Jan Stobbaerts or Jan-Baptist Stobbaerts (18 March 1838 – 25 November 1914) was a Belgian painter and printmaker. He is known for his scenes with animals, landscapes, genre scenes and portraits or artists. With his dark-brown studio tones and forceful depiction of trivial subjects, Stobbaerts was a pioneer of Realism and ‘autochthonous’ Impressionism in Belgium.

While in his early works he painted scenes with pets in kitchen interiors in which the genre and anecdotal elements prevailed, from 1880 onwards stables and barns became a dominant theme in his work.[5] The compositions in this period were painted with an almost photographic realism.[8] His sober monochrome palette developed to a more balanced color scheme and he gave more attention to the effect of light.

Around 1890, Stobbaerts’ style underwent a considerable change likely under the influence of his discovery of Impressionism and his personal search for resolving the problem of light. Stobbaerts abandoned the detailed realism in favour of a very personal sfumato of light. His style became velvety, his brushwork looser and the paint more fluid. His paintings of the 1890s depicting scenes around the river Woluwe were made with an opaque, somewhat transparent paste. The artist concentrated on the effect of light and the forms, while they remained recognizable, became less clear as if seen through a soft-focus lens. The subject matter itself became less important. [1]


Credits and Attributions:

Wikimedia Commons contributors, “File:Jan Stobbaerts – Dogs.jpg,” Wikimedia Commons, the free media repository, https://commons.wikimedia.org/w/index.php?title=File:Jan_Stobbaerts_-_Dogs.jpg&oldid=354839586 (accessed July 9, 2021).

[1] Wikipedia contributors, “Jan Stobbaerts,” Wikipedia, The Free Encyclopedia, https://en.wikipedia.org/w/index.php?title=Jan_Stobbaerts&oldid=1025124429 (accessed July 9, 2021).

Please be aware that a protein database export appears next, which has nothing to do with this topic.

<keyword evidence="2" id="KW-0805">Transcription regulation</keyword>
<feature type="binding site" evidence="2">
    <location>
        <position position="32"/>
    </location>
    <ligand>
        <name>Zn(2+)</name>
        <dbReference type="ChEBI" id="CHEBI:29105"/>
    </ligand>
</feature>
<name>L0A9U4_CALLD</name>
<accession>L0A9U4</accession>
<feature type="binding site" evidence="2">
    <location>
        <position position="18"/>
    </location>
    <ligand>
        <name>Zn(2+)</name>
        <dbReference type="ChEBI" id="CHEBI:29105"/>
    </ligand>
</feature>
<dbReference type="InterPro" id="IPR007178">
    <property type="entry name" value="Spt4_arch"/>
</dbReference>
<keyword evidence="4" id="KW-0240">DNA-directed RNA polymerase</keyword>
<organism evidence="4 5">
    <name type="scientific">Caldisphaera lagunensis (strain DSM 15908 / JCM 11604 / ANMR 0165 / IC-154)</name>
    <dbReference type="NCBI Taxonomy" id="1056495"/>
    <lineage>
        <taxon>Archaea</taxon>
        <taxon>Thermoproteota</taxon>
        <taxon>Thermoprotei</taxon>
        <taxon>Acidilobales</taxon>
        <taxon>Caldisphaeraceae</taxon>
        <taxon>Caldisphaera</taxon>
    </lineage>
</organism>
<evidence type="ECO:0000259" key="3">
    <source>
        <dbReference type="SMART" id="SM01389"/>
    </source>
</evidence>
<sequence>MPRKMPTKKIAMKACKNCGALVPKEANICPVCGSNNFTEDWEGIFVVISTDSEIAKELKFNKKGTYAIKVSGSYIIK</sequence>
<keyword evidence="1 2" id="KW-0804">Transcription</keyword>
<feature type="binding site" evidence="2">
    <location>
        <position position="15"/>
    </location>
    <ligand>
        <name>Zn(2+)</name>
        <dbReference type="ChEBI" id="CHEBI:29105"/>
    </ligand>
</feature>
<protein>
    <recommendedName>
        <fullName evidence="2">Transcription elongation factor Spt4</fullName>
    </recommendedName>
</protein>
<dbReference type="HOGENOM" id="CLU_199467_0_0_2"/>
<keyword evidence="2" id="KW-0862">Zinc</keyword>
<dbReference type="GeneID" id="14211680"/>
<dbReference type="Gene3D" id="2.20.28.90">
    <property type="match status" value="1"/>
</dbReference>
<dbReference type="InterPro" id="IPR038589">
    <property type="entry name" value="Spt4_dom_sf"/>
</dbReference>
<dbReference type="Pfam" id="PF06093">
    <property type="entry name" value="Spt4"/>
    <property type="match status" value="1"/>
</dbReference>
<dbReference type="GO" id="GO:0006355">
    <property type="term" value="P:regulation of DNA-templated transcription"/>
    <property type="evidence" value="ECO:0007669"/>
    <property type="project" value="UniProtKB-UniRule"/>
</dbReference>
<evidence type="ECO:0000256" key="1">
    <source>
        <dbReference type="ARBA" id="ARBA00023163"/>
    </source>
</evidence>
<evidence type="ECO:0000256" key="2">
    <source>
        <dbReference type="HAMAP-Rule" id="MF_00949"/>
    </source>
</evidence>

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#FineArtFriday: Dawn In The Hills by Julian Onderdonk 1922

  • Julian_Onderdonk_(1882-1922)_-_Dawn_In_The_Hills_(1922)
  • Artist: Julian Onderdonk  (1882–1922)
  • Title: Dawn In The Hills
  • Date    1922
  • Medium: oil on canvas
  • Dimensions: Height: 76.2 cm (30″); Width: 101.6 cm (40″)
  • Collection: Private collection

What I love about this painting:

Onderdonk captured the surreal essence of early morning near San Antonio, Texas. The mists are rising in the hills, slowly revealing the riotous splendor of deep blue wildflowers. It is a rolling sea of bluebonnets, with the occasional white of the blackfoot or fleabane daisy mingled in.

The artist perfectly conveyed the mystical quality of that singular moment of the morning when the air is still and golden, and the day ahead is full of possibilities.

I could spend hours in this place.

About this painting:

Art historian Jeffrey Morseburg writes, “In the fall of 1922, as he was just entering his prime, Onderdonk was rushed to the hospital with an intestinal blockage. He failed to recover from the emergency surgery and died on October 27, 1922. His sudden death created an outpouring of emotion for the man who had become “The Dean of Texas Painters.” Just before he died, Onderdonk had finished a beautiful early morning view of a Texas hillside carpeted with Bluebonnets titled ‘Dawn in the Hills’ and another work, a bold fall scene titled ‘Autumn Tapestry.’” [1]

About the Artist, Via Wikipedia:

Julian Onderdonk was born in San Antonio, Texas, to Robert Jenkins Onderdonk, a painter, and Emily Gould Onderdonk. He was raised in South Texas and was an enthusiastic sketcher and painter. As a teenager Onderdonk was influenced and received some training from the prominent Texas artist Verner Moore White who also lived in San Antonio at the time. He attended the West Texas Military Academy, now the Episcopal School of Texas, graduating in 1900. His grandfather Henry Onderdonk was the Headmaster of Saint James School in Maryland, from which Julian’s father Robert graduated.

At 19, with the help of a generous neighbor, Julian left Texas in order to study with the renowned American Impressionist William Merritt Chase. Julian’s father, Robert, had also once studied with Chase. Julian spent the summer of 1901 on Long Island at Chase’s Shinnecock Hills Summer School of Art. He studied with Chase for a couple of years and then moved to New York City to attempt to make a living as an en plein air artist. While in New York he met and married Gertrude Shipman and they soon had a son.